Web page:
Labneh is sometimes called yogurt cheese. It has an ultra-creamy, thick texture and a pleasingly tangy flavor. Labneh traces its roots to the Middle East, but similar styles of cheese are popular in many other parts of the world. In India, a sweet delicacy called shrikhand is made of strained yogurt, dried fruits and nuts, and saffron. In Iceland, a non-fat cultured dairy product known as skyr has nearly the same texture as labneh, and has been a staple of the Icelandic diet for more than one thousand years.
You can easily purchase high-quality labneh from Middle Eastern grocery stores and health food markets. (If you live in Los Angeles, check out the terrific selection of labneh at Jordan Market on Westwood Boulevard.)
It is also surprisingly simple to make your own labneh at home. Don’t worry—if the thought of making homemade cheese sounds intriguing but perhaps too daunting, allow me to assure you that labneh is the best place to start, as it is arguably the easiest cheese to make.
You won’t need any special equipment—just a bowl and a sieve with which to strain store-bought yogurt. A fine-mesh sieve works best, but if you don’t happen to have one, a double layer of cheesecloth draped across a regular colander will work just as well. Or, if you have neither of those tools, you can use a clean pillowcase. Yes, you read that correctly!
Once you’ve selected your tool of choice, it’s time to consider the yogurt. It is the only ingredient, so pick a winner: full-fat, plain, and made of fresh cow’s milk. Scoop the yogurt into the fine-mesh sieve (or cheesecloth-lined colander) and place the sieve inside a bowl large enough that it hovers at least an inch above the bottom of the bowl. Transfer to the refrigerator and leave to strain for 24 hours. If you are using the pillowcase set-up, you’ll need to gather the cloth around the yogurt, cinching just above the yogurt to create some pressure, and then tie the whole thing up so it dangles over a bowl. My friend Dan used to always have a small, cotton pouch filled with yogurt hanging from the shelf inside his refrigerator—labneh ready-to-go, any time you want it.
After 24 hours of straining, the yogurt will have thickened considerably to a texture like that of cream cheese, and the whey will have dripped off into the bowl. You can continue straining for another 24 hours or more, if you’d like the labneh to be even thicker. Transfer the labneh to a clean bowl and store, covered, in the refrigerator for up to several weeks.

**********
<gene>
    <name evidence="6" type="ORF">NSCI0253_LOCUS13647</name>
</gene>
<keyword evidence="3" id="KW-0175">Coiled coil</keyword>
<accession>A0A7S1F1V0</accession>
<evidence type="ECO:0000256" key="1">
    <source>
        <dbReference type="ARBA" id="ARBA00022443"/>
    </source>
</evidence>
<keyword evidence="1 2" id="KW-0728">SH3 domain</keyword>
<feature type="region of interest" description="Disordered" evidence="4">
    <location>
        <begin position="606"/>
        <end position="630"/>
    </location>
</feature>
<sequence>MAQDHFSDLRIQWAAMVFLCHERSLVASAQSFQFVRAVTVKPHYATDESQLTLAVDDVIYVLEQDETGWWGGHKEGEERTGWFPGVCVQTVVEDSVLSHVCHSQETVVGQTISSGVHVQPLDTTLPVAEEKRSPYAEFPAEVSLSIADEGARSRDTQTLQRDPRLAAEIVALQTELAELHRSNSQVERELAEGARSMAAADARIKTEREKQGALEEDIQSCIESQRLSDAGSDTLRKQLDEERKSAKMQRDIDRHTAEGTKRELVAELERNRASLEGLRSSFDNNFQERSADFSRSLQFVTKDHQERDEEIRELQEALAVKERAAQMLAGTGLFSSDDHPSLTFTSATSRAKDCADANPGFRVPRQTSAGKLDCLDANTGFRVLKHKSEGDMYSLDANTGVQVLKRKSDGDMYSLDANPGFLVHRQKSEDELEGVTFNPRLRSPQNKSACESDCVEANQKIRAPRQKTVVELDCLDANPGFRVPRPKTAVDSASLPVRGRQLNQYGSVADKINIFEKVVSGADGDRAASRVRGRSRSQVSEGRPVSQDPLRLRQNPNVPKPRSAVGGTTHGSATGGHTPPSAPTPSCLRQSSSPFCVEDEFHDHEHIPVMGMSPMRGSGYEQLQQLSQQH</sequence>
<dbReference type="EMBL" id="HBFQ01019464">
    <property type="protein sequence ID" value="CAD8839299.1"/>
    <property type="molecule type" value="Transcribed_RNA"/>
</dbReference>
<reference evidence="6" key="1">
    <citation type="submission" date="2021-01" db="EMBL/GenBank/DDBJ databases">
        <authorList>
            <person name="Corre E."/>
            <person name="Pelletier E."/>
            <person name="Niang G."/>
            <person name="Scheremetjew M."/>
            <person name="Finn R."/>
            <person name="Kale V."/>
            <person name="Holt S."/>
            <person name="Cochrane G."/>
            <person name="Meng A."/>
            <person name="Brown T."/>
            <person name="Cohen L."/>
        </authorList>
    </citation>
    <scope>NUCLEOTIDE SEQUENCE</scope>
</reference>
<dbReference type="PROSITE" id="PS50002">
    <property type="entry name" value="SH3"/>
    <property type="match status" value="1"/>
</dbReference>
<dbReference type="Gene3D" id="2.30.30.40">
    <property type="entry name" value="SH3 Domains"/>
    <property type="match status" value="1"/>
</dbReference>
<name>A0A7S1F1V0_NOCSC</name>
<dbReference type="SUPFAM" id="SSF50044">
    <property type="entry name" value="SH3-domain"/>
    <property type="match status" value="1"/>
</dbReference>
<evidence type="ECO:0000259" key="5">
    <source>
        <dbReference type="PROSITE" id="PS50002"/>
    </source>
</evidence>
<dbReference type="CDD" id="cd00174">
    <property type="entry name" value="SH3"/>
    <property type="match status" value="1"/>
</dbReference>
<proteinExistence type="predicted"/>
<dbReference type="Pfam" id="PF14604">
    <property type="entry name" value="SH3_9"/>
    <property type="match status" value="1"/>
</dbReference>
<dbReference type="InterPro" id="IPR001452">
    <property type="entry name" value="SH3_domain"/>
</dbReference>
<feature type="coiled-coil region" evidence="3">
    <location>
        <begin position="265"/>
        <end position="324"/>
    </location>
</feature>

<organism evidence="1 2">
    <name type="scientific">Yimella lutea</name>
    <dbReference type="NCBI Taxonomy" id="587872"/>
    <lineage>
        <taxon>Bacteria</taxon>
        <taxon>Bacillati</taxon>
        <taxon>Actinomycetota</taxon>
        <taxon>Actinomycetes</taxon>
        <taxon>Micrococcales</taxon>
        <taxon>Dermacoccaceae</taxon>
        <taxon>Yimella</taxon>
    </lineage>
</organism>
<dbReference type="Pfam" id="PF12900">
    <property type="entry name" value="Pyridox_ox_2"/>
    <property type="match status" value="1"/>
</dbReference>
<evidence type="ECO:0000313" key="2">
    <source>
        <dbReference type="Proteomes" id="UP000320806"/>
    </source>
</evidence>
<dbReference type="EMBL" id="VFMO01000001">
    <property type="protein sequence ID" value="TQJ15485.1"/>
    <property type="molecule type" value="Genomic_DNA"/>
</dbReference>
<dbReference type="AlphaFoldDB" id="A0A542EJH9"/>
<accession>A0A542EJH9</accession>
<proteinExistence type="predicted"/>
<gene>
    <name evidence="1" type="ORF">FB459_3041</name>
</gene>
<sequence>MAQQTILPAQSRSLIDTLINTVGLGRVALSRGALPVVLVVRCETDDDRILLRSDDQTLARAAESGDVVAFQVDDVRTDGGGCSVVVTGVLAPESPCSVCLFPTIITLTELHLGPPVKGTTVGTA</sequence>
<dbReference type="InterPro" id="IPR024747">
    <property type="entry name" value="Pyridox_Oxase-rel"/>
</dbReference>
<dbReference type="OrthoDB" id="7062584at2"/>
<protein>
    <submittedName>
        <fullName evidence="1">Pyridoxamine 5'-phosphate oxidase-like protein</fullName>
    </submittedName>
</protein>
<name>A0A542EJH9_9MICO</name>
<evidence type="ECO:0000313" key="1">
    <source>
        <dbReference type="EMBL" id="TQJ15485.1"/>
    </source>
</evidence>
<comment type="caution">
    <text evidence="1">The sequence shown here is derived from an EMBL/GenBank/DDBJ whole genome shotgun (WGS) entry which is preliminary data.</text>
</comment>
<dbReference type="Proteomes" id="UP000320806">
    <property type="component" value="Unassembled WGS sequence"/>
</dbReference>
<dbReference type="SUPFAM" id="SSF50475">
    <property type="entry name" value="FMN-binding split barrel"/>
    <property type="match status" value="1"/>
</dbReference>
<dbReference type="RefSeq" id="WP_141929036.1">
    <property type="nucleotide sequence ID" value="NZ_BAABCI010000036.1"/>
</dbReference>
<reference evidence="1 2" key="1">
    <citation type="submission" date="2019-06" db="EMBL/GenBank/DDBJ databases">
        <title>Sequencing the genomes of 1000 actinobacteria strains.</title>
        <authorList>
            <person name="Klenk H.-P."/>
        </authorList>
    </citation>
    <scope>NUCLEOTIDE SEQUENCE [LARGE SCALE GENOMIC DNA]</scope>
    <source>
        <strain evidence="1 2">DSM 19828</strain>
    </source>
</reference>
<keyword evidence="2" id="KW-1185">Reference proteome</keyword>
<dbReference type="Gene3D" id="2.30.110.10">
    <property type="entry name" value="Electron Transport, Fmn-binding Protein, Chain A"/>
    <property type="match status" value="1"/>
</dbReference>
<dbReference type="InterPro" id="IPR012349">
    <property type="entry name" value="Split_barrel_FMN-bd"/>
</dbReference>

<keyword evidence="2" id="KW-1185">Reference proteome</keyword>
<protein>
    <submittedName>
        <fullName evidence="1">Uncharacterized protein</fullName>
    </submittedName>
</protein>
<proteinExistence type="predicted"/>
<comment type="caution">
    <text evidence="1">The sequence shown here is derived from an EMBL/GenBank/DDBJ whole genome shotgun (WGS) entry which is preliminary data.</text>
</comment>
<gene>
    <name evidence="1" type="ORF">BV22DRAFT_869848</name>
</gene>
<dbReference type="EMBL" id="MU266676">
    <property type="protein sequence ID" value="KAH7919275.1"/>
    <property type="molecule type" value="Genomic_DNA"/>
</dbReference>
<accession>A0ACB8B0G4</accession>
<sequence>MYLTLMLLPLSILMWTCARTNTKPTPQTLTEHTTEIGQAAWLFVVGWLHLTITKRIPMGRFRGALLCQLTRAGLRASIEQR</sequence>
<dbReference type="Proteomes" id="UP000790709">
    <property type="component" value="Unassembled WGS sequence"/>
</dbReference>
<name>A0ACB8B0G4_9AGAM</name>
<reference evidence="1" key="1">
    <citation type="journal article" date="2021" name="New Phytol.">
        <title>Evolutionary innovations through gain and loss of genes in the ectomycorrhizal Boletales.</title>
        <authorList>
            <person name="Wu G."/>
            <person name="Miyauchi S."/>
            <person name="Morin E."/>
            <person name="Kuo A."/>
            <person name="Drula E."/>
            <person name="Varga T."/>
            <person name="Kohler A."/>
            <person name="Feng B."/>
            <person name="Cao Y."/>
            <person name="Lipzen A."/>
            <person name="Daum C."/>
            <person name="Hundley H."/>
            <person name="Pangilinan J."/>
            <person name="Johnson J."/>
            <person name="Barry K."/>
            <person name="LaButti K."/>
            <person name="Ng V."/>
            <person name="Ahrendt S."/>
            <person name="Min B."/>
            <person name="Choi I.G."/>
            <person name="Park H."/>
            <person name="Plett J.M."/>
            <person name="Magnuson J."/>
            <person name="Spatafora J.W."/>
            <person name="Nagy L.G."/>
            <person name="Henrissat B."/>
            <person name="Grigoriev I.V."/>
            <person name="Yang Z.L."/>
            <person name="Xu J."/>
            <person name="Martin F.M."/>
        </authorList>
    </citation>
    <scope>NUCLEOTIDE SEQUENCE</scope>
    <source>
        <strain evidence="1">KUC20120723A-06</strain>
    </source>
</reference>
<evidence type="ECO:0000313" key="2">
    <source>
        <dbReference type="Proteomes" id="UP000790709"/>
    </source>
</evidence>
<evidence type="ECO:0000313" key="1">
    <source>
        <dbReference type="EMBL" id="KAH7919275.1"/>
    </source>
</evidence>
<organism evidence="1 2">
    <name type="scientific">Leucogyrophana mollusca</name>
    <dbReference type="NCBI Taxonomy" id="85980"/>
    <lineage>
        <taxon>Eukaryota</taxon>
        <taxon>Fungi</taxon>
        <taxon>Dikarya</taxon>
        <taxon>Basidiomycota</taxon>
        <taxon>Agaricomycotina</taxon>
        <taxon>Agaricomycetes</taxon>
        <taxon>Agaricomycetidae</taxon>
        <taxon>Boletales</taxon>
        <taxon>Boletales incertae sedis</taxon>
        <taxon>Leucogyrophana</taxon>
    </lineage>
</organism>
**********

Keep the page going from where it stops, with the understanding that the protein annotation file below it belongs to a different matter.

Try spreading labneh across toast, then topping with a fried egg. Or, use it as you would cream cheese on a bagel with lox. It makes a wonderful mayonnaise-like spread on a sandwich, on a lamb burger, or in warm pita bread with falafel.
Labneh can also veer sweet. I love to top it with granola, fruit, and a drizzle of honey or maple syrup. Sweetened with a spoonful of confectioners’ sugar, it works as a frosting on carrot cake. It is also delicious spread on pumpernickel bread and topped with jam.
Whether you make your own labneh or buy a container, you’ll no doubt find endless ways to enjoy it.
Labneh Dipping Sauce
This recipe is flexible. Don’t worry if you don’t have sumac, Aleppo pepper, or za’atar. Leave them out entirely, or use other spices that you do have. The same goes for the fresh mint leaves; parsley would make a fine substitution, as would basil.
Makes about 1 ¼ cups
1 cup labneh
¼ cup mixed olives, pitted and finely chopped
1 garlic clove, minced
2 tablespoons finely chopped fresh mint leaves
2 tablespoons lemon juice
1 teaspoon sumac (optional)
½ teaspoon Aleppo pepper (optional)
1 tablespoon extra-virgin olive oil, plus more for drizzling
Sea salt and freshly ground black pepper
2 teaspoons za’atar (optional)
4 Persian cucumbers, sliced lengthwise into quarters
1 bunch radishes, roots trimmed
In a medium bowl, stir together the labneh, olives, garlic, mint, lemon juice, sumac, Aleppo and 1 tablespoon of olive oil. Season with salt and black pepper to taste.
Spoon the sauce into a small serving bowl. Drizzle with olive oil and sprinkle with za’atar, if you like. Serve with pita chips, cucumber spears, and radishes.
Labneh dipping sauce will keep in an airtight container in the refrigerator for up to 2 weeks.